With two weeks to go before the first vote in France's rollercoaster presidential election, protesters disrupted a rally by far-right leader Marine Le Pen, while a poll showed the gap between the top four candidates narrowing.
Here's what happened in the campaign on Saturday:
- Scuffles at Le Pen rally -
Scuffles broke out in a meeting room where Le Pen was due to speak on the island of Corsica, after security staff from her National Front (FN) party tried to eject around two dozen young Corsican nationalist protesters.
An FN security officer set off tear gas as punches were thrown, forcing staff to evacuate the room. Le Pen eventually had to hold the rally at a different location in Ajaccio, the capital of the Mediterranean island just off the coast of Italy.
Le Pen blamed local prefect Bernard Schmeltz for the violence, charging that he had "escorted these violent activists right up to the door of my meeting", and denying that her staff bore any responsibility. Schmerz said security around the event had been entirely proper.
The protesters had shouted "a Francia fora" ("France get out" in Corsican) and the separatist group Ghjuventu Indipendentista claimed responsibility for the disruption on Twitter.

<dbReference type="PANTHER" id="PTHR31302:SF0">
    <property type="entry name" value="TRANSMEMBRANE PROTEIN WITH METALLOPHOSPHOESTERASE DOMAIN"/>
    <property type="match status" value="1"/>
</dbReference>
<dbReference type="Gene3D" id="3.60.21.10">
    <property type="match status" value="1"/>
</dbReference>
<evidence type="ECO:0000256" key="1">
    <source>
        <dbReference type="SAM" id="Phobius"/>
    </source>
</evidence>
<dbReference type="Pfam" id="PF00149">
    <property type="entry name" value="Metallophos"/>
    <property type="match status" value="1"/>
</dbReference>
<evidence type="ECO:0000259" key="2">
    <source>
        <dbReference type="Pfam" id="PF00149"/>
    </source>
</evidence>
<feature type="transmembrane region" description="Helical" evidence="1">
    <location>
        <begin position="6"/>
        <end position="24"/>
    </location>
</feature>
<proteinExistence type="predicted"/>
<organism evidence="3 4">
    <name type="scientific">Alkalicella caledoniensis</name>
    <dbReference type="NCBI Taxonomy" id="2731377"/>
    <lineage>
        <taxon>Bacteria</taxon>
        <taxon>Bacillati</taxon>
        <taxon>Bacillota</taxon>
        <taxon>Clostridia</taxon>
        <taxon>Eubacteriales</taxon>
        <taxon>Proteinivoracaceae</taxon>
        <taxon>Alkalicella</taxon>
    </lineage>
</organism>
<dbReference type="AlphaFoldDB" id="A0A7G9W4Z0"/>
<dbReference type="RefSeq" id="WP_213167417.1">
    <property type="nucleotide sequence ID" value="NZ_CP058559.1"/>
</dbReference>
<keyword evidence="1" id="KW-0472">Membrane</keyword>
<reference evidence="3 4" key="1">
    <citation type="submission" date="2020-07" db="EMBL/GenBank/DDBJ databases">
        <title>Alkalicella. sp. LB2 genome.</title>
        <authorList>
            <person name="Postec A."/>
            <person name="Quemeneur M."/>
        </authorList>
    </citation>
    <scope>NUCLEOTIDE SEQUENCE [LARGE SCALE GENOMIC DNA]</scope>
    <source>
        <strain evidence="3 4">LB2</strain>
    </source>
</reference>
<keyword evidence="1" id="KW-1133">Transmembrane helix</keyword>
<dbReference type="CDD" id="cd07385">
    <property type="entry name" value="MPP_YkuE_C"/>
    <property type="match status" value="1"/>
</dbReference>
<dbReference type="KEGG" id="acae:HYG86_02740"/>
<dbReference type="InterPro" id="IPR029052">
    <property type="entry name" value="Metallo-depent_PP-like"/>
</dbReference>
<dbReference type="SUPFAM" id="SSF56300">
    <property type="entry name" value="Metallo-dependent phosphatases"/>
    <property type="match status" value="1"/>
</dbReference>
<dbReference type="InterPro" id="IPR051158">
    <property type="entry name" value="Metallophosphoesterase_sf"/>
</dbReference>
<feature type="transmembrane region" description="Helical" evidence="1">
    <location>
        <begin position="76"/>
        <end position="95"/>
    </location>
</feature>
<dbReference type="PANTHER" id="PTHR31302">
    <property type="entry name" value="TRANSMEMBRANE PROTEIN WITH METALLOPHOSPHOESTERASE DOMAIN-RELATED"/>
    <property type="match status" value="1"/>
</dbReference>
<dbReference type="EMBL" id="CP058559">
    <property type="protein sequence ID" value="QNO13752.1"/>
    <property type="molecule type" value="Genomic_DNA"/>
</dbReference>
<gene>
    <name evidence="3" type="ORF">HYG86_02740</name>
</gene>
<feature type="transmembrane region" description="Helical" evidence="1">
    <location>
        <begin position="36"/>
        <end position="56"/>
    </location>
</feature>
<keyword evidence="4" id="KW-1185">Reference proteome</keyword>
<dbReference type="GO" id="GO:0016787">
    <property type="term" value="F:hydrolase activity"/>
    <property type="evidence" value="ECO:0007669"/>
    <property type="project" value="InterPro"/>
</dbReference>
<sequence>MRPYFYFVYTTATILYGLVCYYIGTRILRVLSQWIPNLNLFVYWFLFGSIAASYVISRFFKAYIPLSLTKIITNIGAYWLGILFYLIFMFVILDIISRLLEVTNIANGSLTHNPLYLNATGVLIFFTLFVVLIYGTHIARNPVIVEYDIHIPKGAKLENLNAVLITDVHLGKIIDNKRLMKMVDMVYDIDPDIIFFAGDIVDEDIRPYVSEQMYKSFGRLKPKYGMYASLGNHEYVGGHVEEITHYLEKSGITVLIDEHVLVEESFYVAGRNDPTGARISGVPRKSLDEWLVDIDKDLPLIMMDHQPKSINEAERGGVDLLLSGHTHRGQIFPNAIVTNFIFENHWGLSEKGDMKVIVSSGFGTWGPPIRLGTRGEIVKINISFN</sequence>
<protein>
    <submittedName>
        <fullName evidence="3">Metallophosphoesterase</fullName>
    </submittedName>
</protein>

"We can't accept the National Front candidate coming to our territory to spread her message, which is stamped with the seal of hate and straightforward anti-Corsicanism," the group wrote.
The National Liberation Front of Corsica (FNLC) ran a brutal campaign of bombings and assassinations from 1976 to 2014. But today's nationalists are trying a peaceful approach to power, having performed strongly in regional elections in 2015.
- Race tightens at top -
Several opinion polls show a tightening race between the top four candidates, with support for frontrunners Le Pen and centrist Emmanuel Macron slipping back and conservative Francois Fillon neck-and-neck with Jean-Luc Melenchon of the far-left.
A poll by BVA Salesforce showed acid-tongued Melenchon jumping by four points in a week to 19 percent of first-round voting intentions -- the same as Fillon, who was once considered the favourite but has seen his ratings hit by a string of expenses scandals.
Ahead of the first round on April 23, Macron and Le Pen both hold 23 percent of voting intentions, according to the poll -- just four points ahead of their other two rivals in one of the most unpredictable French elections in decades.
- Socialists called to order -
The ethics authority of the bitterly divided Socialists called the party to order, deploring members who have declined to back their struggling candidate Benoit Hamon.
Former premier Manuel Valls is among senior Socialists who have opted instead to back Macron -- an attitude the ethics office criticised as contrary to "the principle of loyalty" and disrespectful of the public primary that saw Hamon emerge as candidate.
The BVA poll credited Hamon with just 8.5 percent of voting intentions, with both Macron and Melenchon having sapped his support.